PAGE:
By the end of the semester, Stacey and I completed thirteen interviews with fifteen food scientists whose projects included canning, fermenting, foraging, gardening, urban farming, placenta encapsulation, and others. After spending approximately 1-2 hours with each participant in their own homes, we invited everyone to two additional events hosted at the Digital Arts Ranch during the first and second week of May:
- food workshop This large group meeting was designed to encourage networking among participants who completed three hands-on projects (kombucha, sauerkraut, dairy kefir)
- co-authoring workshop This smaller group meeting was designed to arrive at a shared vision and draft plan for a scholarly publication on food literacy.
Food Workshop Seven practitioners, and our research collaborative (Associate Professor Elenore Long of the English Department joined us) attended the 2 hour food workshop. Informal leaders were chosen beforehand to show others the basics according to the three major projects (kombucha, sauerkraut, dairy kefir). As the photos below demonstrate, a variety of materials were circulated which allowed participants to discuss preferences (flavorings) as well as compare processes and experiment a bit.
Co- Authorship Workshop At the end of the food workshop, participants were given a copy of The Community Literacy Journal’s call for papers for a special issue on Food Literacy. Everyone was invited to return the following week to meet with our research collaborative, but on the day, only four participants opted to participate in the two hour long deliberative process aimed at considering our purposes as co-authors. The photos below show our efforts to arrive at insights that might prove valuable to a scholarly audience.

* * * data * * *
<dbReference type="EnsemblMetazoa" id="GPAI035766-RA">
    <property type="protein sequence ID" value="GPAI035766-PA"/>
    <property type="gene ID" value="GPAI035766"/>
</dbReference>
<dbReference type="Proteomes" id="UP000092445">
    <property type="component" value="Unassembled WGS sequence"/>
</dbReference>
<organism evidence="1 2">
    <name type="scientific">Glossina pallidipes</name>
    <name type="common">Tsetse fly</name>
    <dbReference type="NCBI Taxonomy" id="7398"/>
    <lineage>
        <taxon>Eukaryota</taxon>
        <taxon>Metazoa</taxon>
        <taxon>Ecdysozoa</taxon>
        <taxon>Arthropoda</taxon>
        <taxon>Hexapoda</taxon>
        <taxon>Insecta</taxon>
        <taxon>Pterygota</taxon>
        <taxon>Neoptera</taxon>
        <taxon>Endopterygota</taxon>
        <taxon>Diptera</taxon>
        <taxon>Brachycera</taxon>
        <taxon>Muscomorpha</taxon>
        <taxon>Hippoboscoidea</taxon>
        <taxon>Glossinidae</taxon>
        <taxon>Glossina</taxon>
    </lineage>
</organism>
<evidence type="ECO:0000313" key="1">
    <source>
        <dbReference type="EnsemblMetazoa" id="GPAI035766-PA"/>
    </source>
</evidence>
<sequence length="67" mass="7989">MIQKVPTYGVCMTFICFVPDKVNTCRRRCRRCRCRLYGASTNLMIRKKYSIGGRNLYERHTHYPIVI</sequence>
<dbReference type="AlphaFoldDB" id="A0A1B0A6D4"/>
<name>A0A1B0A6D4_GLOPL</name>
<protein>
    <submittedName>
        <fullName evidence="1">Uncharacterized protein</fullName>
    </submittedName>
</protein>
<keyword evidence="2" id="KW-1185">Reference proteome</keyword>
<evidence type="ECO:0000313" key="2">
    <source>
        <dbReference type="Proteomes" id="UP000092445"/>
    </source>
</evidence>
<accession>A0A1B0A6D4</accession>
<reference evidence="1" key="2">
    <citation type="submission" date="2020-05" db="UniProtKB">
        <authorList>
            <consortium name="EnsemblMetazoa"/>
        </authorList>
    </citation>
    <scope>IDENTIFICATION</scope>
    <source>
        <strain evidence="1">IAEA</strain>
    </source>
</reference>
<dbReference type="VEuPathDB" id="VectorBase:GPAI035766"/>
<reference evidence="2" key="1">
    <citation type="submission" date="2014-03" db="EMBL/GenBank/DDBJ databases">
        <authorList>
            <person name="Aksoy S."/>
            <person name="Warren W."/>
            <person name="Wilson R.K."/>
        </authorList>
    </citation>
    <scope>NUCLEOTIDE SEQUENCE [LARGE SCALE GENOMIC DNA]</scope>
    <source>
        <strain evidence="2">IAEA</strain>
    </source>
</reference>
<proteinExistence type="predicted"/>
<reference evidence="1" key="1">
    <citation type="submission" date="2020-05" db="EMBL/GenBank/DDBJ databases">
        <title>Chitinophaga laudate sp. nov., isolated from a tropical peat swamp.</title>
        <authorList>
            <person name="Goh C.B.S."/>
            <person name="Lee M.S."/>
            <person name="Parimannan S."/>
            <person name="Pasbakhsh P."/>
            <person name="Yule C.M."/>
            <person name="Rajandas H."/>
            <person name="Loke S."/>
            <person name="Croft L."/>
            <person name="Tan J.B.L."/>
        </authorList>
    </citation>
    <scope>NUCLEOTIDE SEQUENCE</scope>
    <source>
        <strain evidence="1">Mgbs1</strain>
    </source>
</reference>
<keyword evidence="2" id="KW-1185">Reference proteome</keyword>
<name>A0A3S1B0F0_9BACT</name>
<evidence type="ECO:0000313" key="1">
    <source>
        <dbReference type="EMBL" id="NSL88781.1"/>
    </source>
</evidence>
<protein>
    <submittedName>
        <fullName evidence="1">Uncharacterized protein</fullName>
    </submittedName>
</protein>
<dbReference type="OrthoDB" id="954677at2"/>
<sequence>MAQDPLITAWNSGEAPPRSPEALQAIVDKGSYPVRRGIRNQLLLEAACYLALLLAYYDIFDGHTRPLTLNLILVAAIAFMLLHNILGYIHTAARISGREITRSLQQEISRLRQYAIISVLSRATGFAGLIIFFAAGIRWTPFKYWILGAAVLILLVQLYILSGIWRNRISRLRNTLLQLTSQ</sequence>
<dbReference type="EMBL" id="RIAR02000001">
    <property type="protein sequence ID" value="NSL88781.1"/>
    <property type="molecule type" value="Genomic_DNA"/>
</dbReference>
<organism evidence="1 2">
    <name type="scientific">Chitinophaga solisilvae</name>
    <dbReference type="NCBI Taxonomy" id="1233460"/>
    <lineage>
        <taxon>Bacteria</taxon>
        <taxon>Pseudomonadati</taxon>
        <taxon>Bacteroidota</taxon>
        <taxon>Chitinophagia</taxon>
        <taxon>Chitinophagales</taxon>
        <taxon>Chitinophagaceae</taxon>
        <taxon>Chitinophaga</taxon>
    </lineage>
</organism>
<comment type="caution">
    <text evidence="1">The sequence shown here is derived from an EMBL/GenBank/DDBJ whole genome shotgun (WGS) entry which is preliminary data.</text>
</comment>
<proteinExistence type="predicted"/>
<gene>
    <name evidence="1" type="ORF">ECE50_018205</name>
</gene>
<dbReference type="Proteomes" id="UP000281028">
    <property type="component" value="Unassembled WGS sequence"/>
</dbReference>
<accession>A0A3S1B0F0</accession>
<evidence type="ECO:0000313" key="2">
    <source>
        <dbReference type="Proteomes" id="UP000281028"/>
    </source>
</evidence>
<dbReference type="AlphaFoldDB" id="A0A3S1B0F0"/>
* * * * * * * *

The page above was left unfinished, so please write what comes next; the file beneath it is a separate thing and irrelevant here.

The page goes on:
We did not meet with participants (face-to-face) after the two events we hosted at the Digital Arts Ranch. However, we continued working on the draft for the academic journal asynchronously via Google Docs. After two major revisions, we met our June first deadline (we wrote feverishly for two solid weeks having begun May 14th), and sent our co-authored draft to the editor.
On July, 1 we received word from The Community Literacy Journal that our submission would be included in the Fall 2015 publication (10.1) focused on community food literacies. The title, list of co-authors and short abstract are include below:
- Title – Mindful Persistence: Literacies for Taking up and Sustaining Fermented-Food Projects
- Co-authors – Christina Santana, Stacey Kuznetsov, Sheri Schmeckpeper, Linda Curry, Elenore Long, Lauren Davis, Heidi Koerner, and Kimberly McQuarrie
- Abstract: Resisting the mainstream food supply requires persistence–especially for food projects requiring fermentation. A team of scholars and community members dramatizes a joint inquiry from which emerged a composite portrait of mindful persistence as the engine that drives their food literacies. Situated insights of individual writers indicate that while this team shares an interest in fermentation, this interest does not require or assume identical understandings of the science of fermentation or similar positions in the probiotic debate surrounding contemporary fermentation practices. Instead, what is shared is a mindful persistence that scaffolds reflective action in this dynamic problem space.